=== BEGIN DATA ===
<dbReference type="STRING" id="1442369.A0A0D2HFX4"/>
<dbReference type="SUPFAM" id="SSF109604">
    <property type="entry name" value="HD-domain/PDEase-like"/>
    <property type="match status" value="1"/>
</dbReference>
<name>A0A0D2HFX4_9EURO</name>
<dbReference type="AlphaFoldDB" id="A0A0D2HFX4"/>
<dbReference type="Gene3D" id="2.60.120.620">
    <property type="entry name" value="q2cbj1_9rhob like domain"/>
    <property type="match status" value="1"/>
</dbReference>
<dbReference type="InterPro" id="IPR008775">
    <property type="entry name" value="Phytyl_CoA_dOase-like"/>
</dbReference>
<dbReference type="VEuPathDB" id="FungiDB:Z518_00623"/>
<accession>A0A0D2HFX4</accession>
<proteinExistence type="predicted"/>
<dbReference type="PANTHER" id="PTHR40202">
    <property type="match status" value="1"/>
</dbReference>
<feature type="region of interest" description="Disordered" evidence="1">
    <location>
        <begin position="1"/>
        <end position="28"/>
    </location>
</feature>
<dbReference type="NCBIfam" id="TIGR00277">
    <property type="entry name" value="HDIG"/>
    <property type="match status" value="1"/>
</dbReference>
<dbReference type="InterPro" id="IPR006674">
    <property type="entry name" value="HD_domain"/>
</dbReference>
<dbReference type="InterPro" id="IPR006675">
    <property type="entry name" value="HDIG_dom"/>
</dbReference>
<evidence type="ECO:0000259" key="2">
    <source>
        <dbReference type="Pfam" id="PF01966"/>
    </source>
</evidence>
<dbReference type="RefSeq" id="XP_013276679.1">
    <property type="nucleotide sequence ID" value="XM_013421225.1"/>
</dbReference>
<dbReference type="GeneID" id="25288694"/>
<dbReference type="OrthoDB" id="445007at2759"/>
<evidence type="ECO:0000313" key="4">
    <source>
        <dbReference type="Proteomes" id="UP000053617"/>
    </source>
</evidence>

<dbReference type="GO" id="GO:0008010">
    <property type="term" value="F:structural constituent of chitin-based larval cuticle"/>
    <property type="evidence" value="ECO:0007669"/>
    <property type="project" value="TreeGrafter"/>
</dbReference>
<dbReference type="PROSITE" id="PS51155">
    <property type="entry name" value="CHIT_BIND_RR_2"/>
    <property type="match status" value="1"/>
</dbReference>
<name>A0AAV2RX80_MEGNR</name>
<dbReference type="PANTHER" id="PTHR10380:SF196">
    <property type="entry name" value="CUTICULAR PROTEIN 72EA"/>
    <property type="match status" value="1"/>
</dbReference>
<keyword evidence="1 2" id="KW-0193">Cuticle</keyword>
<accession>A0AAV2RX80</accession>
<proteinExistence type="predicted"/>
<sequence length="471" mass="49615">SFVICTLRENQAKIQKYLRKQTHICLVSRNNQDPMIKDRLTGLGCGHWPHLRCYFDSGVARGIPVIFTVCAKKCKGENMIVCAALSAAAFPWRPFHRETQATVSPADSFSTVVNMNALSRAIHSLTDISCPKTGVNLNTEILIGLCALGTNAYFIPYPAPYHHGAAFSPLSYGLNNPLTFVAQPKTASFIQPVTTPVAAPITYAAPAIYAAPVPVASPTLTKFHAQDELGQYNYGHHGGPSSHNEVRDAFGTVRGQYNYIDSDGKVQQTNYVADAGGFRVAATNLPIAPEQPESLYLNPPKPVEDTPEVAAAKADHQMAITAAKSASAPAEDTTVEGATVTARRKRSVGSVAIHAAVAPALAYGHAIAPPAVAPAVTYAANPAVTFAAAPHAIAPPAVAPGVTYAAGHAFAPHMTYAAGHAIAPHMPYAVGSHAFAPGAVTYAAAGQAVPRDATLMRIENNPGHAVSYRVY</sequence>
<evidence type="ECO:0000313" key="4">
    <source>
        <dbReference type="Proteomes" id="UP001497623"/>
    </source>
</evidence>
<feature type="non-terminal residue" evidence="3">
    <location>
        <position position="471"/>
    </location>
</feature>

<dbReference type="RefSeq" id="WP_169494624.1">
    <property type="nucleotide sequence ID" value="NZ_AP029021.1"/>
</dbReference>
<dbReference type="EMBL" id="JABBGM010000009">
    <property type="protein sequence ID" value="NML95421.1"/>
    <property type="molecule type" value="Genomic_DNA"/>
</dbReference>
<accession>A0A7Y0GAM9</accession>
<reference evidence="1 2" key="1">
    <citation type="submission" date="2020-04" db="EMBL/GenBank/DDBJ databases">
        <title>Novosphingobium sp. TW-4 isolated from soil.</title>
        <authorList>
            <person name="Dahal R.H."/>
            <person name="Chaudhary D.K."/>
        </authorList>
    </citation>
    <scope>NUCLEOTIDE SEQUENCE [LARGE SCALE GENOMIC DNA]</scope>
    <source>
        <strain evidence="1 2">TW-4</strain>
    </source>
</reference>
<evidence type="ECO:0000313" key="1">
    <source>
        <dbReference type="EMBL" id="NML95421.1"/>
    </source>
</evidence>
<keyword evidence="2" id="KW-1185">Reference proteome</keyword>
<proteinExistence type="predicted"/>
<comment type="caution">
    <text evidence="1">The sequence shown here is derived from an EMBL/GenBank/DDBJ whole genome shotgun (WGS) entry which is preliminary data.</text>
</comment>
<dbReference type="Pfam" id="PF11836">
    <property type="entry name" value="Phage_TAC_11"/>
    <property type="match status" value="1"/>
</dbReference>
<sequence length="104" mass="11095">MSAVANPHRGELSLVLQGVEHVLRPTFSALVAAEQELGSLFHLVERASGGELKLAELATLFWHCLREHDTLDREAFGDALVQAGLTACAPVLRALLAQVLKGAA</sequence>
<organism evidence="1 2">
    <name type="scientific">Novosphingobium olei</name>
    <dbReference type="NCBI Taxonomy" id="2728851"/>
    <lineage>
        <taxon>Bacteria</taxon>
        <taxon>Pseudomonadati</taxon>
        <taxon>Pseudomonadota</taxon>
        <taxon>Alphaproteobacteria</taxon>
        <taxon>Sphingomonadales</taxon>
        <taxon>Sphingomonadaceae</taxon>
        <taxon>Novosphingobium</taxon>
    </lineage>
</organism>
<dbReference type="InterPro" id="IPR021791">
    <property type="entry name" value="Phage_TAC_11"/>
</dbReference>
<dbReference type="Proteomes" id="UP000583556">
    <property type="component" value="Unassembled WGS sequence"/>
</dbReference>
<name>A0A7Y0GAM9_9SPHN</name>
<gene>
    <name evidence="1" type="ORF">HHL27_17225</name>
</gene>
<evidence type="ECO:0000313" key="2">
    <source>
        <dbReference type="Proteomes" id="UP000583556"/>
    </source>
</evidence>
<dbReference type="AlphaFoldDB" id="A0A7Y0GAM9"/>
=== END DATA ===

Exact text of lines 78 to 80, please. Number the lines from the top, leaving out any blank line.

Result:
    </location>
</feature>

<dbReference type="RefSeq" id="WP_169494624.1">